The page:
Pamela Murphy

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Pamela Murphy, widow of WWII hero and actor, Audie Murphy, died peacefully at her home on April 8, 2010. She was the widow of the most decorated WWII hero and actor, Audie Murphy, and established her own distinctive 35 year career working as a patient liaison at the Sepulveda Veterans Administration hospital, treatingevery veteran who visited the facility as if they were a VIP.

Any soldier or Marine who came into the hospital got the same special treatment from her. She would walk the hallways with her clipboard in hand making sure her boys got to see the specialist they needed.

If they didn't, watch out. Her boys weren't Medal of Honor recipients or movie stars like Audie, but that didn't matter to Pam. They had served their country. That was good enough for her.  She never called a veteran by his first name. It was always "Mister." Respect came with the job.

"Nobody could cut through VA red tape faster than Mrs. Murphy," said veteran Stephen Sherman, speaking for thousands of veterans she befriended over the years. "Many times I watched her march a veteran who had been waiting more than an hour right into the doctor's office.  She was even reprimanded a few times, but it didn't matter to Mrs. Murphy. "Only her boys mattered. She was our angel."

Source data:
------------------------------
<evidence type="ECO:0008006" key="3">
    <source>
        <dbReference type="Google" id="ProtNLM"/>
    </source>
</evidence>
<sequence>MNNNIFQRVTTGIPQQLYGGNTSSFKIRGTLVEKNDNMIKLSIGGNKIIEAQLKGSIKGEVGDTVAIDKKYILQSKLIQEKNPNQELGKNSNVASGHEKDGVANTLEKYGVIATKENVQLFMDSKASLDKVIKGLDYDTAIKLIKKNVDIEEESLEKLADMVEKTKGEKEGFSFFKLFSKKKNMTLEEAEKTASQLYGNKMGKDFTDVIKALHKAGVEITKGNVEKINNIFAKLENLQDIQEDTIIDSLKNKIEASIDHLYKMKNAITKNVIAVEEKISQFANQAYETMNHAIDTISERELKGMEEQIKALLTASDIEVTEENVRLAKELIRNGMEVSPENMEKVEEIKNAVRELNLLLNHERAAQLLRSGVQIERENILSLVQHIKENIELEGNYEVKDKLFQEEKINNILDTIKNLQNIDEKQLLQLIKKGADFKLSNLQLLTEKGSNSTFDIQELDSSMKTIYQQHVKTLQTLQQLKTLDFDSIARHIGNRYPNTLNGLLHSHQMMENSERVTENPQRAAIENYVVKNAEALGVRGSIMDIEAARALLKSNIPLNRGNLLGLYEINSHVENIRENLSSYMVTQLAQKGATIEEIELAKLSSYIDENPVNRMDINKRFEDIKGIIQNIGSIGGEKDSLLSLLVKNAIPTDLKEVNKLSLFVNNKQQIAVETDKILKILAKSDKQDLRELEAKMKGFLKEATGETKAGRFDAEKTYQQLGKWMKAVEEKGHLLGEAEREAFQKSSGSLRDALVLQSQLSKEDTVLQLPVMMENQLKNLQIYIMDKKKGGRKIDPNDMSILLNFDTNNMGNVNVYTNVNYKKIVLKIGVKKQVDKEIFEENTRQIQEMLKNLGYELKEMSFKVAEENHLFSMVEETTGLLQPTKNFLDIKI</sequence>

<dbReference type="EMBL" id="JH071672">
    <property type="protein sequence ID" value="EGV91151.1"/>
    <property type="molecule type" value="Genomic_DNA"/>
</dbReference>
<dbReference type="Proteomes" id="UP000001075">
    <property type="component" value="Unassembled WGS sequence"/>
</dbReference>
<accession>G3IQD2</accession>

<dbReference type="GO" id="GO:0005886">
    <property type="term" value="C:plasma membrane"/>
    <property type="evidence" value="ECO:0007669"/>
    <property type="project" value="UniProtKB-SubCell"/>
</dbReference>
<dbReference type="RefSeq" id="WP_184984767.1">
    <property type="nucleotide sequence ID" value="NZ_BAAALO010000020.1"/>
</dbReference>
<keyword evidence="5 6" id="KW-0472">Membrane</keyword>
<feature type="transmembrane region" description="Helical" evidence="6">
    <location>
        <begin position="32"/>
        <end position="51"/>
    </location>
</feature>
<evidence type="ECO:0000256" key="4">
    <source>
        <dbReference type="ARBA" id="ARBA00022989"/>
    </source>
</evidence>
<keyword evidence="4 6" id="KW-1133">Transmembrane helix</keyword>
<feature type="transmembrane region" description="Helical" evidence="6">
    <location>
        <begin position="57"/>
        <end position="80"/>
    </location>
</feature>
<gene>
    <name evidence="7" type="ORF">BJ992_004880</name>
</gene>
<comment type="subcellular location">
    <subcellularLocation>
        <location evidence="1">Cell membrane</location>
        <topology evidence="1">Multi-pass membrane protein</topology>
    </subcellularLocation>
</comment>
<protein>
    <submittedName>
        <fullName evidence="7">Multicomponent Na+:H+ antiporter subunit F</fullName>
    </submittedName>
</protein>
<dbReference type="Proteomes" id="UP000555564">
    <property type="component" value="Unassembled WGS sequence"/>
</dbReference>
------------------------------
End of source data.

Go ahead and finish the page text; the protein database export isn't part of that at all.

Audie Murphy died broke in a plane crash in 1971, squandering millions of dollars on gambling, bad investments, and yes, other women.  "Even with the adultery and desertion at the end, he always remained my hero," Pam told me.  

She went from a comfortable ranch-style home in Van Nuys where she raised two sons to a small apartment - taking a clerk's job at the nearby VA to support herself and start paying off her faded movie star husband's debts.  At first, no one knew who she was. Soon, though, word spread throughthe VA that the nice woman with the clipboard was Audie Murphy's widow. It was like saying General Patton had just walked in the front door. Men with tears in their eyes walked up to her and gave her a hug.

"Thank you," they said, over and over.

The first couple of years, I think the hugs were more for Audie's memory as a war hero. The last 30 years, they were for Pam. 

 One year I asked her to be the focus of a Veteran's Day column for all the work she had done. Pam just shook her head no.

"Honor them, not me," she said, pointing to a group of veterans down the hallway. "They're the ones who deserve it."

The vets disagreed. Mrs. Murphy deserved the accolades, they said.  Incredibly, in 2002, Pam's job was going to be eliminated in budget cuts. She was considered "excess staff."  "I don't think helping cut down on veterans' complaints and showing them the respect they deserve, should be considered excess staff," she told me.  Neither did the veterans. They went ballistic, holding a rally for her outside the VA gates.  Pretty soon, word came down from the top of the VA. Pam Murphy was no longer considered "excess staff." 

 She remained working full time at the VA until 2007 when she was 87.  

"The last time she was here was a couple of years ago for the conference we had for homeless veterans," said Becky James, coordinator of the VA's Veterans History Project.   Pam wanted to see if there was anything she could do to help some more of her boys.  Pam Murphy was 90 when she died last week. What a lady.